Map Downloads

Interstate Commission on the Potomac River Basin

The Potomac above Washington is a fascinating river, which quickly sheds its urban character and becomes a near wilderness, full of history and wildlife. Alongside the river for 184 miles winds the Chesapeake and Ohio Canal, an engineering milestone of the 19th century. Begun in 1828, the canal took two decades to complete its 74 locks, 11 stone aqueducts, and seven dams to feed the waterway from the Potomac. Maintained today by the National Park Service, the canal is one of the best ways to reach the Potomac for hiking and biking along its banks. Floods have long ravaged the canal, however, and only the 22 miles from Washington to Seneca (maps 1-4) are watered. These maps span 92 miles of the most popular part of the river and canal above Washington.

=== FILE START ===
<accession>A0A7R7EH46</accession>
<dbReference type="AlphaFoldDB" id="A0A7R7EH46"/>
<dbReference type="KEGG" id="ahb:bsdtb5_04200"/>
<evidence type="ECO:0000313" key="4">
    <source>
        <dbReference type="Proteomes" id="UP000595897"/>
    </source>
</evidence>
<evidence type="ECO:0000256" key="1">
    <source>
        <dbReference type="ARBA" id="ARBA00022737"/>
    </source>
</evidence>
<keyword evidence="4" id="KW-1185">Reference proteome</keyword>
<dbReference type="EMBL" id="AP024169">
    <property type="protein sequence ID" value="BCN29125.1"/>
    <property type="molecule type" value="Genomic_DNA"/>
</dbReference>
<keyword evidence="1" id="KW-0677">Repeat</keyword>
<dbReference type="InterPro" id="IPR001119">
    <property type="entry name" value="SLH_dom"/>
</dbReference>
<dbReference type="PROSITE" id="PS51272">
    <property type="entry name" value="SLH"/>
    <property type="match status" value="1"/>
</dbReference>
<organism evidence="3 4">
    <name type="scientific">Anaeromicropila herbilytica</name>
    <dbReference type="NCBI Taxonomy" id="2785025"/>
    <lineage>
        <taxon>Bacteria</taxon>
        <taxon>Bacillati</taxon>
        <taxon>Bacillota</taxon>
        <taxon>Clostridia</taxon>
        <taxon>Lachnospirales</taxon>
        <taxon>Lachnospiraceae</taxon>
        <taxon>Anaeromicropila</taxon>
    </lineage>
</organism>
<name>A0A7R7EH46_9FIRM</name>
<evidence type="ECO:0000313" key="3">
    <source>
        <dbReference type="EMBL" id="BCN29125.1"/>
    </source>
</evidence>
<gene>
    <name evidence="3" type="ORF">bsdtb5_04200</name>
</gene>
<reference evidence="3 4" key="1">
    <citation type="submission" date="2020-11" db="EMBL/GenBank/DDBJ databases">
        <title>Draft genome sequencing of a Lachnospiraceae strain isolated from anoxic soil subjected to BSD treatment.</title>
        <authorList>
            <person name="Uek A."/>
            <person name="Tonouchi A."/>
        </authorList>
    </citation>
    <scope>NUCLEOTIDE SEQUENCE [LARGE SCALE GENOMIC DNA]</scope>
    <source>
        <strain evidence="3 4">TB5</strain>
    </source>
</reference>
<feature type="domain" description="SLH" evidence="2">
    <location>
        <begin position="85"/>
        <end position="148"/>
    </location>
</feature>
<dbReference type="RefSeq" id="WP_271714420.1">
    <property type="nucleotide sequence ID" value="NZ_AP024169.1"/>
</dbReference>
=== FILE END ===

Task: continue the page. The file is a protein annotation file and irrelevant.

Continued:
Each map listed below shows a portion of the Chesapeake and Ohio Canal in the Lower Potomac River area. Elegant printed map sets of the Upper Potomac River area are available for purchase.

Introduction

Map 1 and Map 2 include Great Falls–the river’s spectacular change from a free flowing river to a tidal estuary at Little Falls.

Map 3 and Map 4 include Seneca and the Seneca slackwater area, popular for recreation behind one of the canal dams.

Map 5 and Map 6 take you around Point of Rocks, where the B&O Railroad fought a bitter legal battle with the canal company.

Map 7 and Map 8 go through the Blue Ridge and the Potomac’s confluence with its great tributary, the Shenandoah River at Harper’s Ferry.

Map 9 and Map 10 include areas of the Potomac that saw great bloodshed during the Civil War battle at Antietam.